For a number of reasons, I’ve felt for a long time that the debates over K-12 and Higher Ed Reforms are politically and institutionally linked: this is because arguments from one debate tend to get imported into the other, but also because the effects of K-12 reforms like NCLB are already having their impact on things like college readiness. So here’s a selection of recent pieces I found that discuss reforms and their effects from a number of angles:
- A long overdue piece by Nick Lemann in the NYer about the overblown “education crisis.”
- In a critique of yet another accountability/productivity astroturf group’s press release, (The Center for Accountability and Productivity) Daniel Luzer of the Washington Monthly asks, “Just how easy is it to measure what colleges do?” (Incidentally, does anyone know who is funding the The Center for Accountability and Productivity?) (though I must say they have interesting arguments and data about financial aid and the trends in the higher ed work force)
- One of my favorite education bloggers, Dana Goldstein, asks “What Happens when Curriculum drives Education Reform?”
- Observational Epidemiology asks, Which businesses should education model itself on? Surely not NBC
- Matt Yglesias picks up an interesting study that shows how public posting of job salaries affects job satisfaction.
From the latest Chron of Higher Ed:
- Apparently, a Kennesaw State University study shows that online classes typically experience 15% higher dropout rates than face to face courses, and nothing seems to help. Should universities already suffering from retention and graduation problems rethink their reliance on such classes, or adjust their mix of face to face to online offerings?
- The Collegiate Learning Assessment put to the test.
- Why socioeconomic class often fails to “count” as diversity.
As a follow-up to the previous post, I thought I’d share the Washington Post write-up of the Lumina report, along with the report itself. For the pdf, click below:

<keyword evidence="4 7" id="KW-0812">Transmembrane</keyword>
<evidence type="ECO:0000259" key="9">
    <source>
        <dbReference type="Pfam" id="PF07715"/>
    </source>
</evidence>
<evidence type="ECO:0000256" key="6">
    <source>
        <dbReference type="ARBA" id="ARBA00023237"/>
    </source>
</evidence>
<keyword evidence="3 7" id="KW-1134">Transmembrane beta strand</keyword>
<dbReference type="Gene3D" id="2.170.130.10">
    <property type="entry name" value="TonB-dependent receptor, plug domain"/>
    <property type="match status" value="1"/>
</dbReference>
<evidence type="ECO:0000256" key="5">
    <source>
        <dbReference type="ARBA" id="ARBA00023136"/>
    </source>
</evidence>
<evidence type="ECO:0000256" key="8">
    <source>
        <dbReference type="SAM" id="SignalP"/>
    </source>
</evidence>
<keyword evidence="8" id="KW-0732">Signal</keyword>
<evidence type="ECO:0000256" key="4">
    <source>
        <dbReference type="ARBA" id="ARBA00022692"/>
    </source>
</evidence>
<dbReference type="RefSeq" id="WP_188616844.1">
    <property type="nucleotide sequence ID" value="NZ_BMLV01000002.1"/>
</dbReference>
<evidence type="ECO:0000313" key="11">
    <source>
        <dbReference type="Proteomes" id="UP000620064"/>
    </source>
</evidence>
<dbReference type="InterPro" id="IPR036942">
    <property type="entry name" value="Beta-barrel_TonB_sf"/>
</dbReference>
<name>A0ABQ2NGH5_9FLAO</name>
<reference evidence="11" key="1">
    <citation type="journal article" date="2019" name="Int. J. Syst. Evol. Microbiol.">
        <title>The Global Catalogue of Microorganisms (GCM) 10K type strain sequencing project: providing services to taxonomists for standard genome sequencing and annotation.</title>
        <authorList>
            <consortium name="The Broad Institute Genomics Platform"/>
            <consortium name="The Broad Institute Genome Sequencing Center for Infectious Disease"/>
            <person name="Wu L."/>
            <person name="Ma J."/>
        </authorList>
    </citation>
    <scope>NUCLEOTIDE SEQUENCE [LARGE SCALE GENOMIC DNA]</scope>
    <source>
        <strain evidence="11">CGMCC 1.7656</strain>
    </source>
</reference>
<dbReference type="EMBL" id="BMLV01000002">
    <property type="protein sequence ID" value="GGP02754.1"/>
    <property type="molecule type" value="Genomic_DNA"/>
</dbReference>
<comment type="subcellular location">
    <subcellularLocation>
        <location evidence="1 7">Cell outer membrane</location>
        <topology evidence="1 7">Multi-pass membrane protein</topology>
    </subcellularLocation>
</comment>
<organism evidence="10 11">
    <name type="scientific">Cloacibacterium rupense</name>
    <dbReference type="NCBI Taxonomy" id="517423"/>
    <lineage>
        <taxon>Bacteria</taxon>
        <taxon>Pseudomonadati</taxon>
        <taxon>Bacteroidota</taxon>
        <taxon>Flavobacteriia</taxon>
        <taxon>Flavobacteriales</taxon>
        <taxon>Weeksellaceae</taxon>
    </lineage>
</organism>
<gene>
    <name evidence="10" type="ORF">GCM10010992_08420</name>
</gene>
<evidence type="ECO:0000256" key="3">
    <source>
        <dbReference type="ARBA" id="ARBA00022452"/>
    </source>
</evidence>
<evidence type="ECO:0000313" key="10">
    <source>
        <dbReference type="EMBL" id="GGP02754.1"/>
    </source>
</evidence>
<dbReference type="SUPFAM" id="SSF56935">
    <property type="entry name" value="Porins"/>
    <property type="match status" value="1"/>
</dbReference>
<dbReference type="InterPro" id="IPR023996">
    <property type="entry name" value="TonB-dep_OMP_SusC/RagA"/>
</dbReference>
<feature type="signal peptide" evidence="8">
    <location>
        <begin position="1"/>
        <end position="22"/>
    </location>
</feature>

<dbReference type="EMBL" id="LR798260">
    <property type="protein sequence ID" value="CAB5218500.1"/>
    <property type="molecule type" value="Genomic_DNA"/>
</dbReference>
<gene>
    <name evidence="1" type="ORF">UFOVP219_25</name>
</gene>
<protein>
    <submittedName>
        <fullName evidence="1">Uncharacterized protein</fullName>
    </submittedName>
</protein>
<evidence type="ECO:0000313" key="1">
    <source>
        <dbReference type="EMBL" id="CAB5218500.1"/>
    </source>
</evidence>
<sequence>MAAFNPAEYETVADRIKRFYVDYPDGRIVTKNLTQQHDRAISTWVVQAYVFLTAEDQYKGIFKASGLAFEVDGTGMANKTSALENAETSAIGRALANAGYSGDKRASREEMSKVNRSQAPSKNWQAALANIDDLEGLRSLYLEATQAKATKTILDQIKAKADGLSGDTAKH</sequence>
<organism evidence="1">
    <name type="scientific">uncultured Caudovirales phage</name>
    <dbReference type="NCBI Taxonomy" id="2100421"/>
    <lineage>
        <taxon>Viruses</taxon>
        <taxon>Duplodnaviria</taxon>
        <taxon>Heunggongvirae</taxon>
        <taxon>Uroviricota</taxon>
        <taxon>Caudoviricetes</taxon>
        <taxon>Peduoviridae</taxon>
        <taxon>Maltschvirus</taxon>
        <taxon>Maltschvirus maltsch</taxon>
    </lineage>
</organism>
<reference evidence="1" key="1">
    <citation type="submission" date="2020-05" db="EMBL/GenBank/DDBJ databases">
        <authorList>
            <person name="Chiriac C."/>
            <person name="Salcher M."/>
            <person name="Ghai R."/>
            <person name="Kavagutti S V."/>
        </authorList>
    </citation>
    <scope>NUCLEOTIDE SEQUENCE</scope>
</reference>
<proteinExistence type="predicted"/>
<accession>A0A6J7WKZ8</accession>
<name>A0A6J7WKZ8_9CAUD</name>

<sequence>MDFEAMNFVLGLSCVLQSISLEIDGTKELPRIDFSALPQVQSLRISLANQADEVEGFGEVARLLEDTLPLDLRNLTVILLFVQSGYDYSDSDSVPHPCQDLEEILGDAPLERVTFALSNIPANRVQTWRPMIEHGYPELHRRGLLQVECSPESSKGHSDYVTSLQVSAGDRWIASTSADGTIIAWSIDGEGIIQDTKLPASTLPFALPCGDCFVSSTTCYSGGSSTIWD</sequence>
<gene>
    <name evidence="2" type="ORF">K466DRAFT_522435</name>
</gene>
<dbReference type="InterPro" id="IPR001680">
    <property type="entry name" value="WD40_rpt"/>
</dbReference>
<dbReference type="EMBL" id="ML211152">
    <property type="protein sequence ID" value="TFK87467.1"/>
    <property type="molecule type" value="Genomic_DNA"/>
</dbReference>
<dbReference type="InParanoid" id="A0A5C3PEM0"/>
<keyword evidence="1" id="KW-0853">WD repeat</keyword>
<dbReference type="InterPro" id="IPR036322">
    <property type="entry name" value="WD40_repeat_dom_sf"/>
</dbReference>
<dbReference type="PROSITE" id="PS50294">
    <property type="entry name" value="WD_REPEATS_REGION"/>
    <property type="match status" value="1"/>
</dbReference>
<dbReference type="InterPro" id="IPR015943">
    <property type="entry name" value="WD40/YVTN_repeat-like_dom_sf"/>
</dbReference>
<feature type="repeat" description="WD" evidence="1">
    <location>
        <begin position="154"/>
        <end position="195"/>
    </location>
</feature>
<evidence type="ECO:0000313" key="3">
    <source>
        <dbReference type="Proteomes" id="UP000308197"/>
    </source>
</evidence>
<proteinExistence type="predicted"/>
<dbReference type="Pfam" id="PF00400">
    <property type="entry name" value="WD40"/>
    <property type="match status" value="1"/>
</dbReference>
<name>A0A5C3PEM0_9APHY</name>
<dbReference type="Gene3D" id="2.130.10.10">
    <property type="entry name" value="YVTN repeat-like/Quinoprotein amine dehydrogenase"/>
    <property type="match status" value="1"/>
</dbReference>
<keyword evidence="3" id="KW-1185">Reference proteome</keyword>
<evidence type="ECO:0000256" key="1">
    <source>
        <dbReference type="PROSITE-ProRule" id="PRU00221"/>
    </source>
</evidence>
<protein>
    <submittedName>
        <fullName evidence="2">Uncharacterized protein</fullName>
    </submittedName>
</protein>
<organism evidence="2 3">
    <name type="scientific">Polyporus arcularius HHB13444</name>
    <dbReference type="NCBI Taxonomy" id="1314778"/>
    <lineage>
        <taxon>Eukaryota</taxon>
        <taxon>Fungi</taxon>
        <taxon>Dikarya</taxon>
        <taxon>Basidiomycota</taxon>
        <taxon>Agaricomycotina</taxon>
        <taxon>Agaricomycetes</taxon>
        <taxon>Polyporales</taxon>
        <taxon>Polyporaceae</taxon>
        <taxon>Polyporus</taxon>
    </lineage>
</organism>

The pages of the report that specifically deal with Texas are on 95-6. One figure that Kever did not report can be found here:
How do we know that Texas’ economy will demand more college graduates? A recent analysis by the Georgetown University Center on Education and the Workforce provides the answer. According to the center’s analysis of occupation data and workforce trends, 56 percent of Texas’ jobs will require postsecondary education by 2018 . . . . It will be impossible to reach the Big Goal without significantly increasing college success among the groups that can accurately be called 21st century students, including working adults, low-income and first-generation students and students of color (95-6).
Closing the attainment gaps that currently exist among Texas’s population groups will be one of the most important ways for the state to come even close to reaching the Lumina goal of 60% degree attainment, from our current 33%.
This week, two items stood out:
- Jeannie Kever’s piece on Texas’s latest goal for degree attainment: 3 million more college degrees
- Kever’s latest article about the skyrocketing enrollments and increased diversity in Texas schools
- via MomBlog, the costs of college for a kid born today: $175,000
Does the increased expense of a college education, and the amount of loans taken out by students, affect the public’s attitudes towards higher education, especially when college students are not just younger but substantially more diverse than the rest of the population? Take a look at the comments.
Here we are in the Daily Cougar:
The faculty board of directors have worked together to open the Center for Teaching Excellence over the summer, and now they have launched a comprehensive website.
The site was developed for questions and resources related to the teaching mission of the University.
It’s nice to get some notice, and I hope our other events and programs will get some publicity too.
Jose Luis Bermudez, a Dean of Texas A&M’s College of Liberal Arts, who is also a professor of Philosophy, writes an op-ed about a persistent metaphor in accountability discussions: on whose behalf do colleges educate their students?